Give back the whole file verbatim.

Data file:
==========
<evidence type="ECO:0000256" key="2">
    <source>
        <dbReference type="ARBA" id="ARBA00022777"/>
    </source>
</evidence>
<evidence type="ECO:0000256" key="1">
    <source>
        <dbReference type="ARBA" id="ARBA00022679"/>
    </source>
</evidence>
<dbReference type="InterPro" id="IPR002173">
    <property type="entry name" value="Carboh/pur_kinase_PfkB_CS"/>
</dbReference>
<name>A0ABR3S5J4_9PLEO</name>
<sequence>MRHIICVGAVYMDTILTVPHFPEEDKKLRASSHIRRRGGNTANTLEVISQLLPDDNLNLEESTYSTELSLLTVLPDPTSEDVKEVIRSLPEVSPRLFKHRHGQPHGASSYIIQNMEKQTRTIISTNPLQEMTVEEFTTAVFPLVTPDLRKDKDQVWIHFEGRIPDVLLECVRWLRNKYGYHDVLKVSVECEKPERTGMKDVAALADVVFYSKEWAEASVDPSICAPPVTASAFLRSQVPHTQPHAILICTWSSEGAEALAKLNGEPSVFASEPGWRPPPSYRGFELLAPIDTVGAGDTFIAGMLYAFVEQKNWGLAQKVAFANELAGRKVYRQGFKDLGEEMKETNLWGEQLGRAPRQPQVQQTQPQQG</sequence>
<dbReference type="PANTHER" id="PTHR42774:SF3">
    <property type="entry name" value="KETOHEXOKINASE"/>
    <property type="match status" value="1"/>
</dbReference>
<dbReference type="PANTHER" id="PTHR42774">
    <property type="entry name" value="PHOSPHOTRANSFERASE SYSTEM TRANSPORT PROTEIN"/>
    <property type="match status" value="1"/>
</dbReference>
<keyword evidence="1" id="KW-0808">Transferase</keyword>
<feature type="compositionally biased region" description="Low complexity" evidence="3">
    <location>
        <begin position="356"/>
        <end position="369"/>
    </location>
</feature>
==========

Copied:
<evidence type="ECO:0000256" key="2">
    <source>
        <dbReference type="ARBA" id="ARBA00022777"/>
    </source>
</evidence>
<evidence type="ECO:0000256" key="1">
    <source>
        <dbReference type="ARBA" id="ARBA00022679"/>
    </source>
</evidence>
<dbReference type="InterPro" id="IPR002173">
    <property type="entry name" value="Carboh/pur_kinase_PfkB_CS"/>
</dbReference>
<name>A0ABR3S5J4_9PLEO</name>
<sequence>MRHIICVGAVYMDTILTVPHFPEEDKKLRASSHIRRRGGNTANTLEVISQLLPDDNLNLEESTYSTELSLLTVLPDPTSEDVKEVIRSLPEVSPRLFKHRHGQPHGASSYIIQNMEKQTRTIISTNPLQEMTVEEFTTAVFPLVTPDLRKDKDQVWIHFEGRIPDVLLECVRWLRNKYGYHDVLKVSVECEKPERTGMKDVAALADVVFYSKEWAEASVDPSICAPPVTASAFLRSQVPHTQPHAILICTWSSEGAEALAKLNGEPSVFASEPGWRPPPSYRGFELLAPIDTVGAGDTFIAGMLYAFVEQKNWGLAQKVAFANELAGRKVYRQGFKDLGEEMKETNLWGEQLGRAPRQPQVQQTQPQQG</sequence>
<dbReference type="PANTHER" id="PTHR42774:SF3">
    <property type="entry name" value="KETOHEXOKINASE"/>
    <property type="match status" value="1"/>
</dbReference>
<dbReference type="PANTHER" id="PTHR42774">
    <property type="entry name" value="PHOSPHOTRANSFERASE SYSTEM TRANSPORT PROTEIN"/>
    <property type="match status" value="1"/>
</dbReference>
<keyword evidence="1" id="KW-0808">Transferase</keyword>
<feature type="compositionally biased region" description="Low complexity" evidence="3">
    <location>
        <begin position="356"/>
        <end position="369"/>
    </location>
</feature>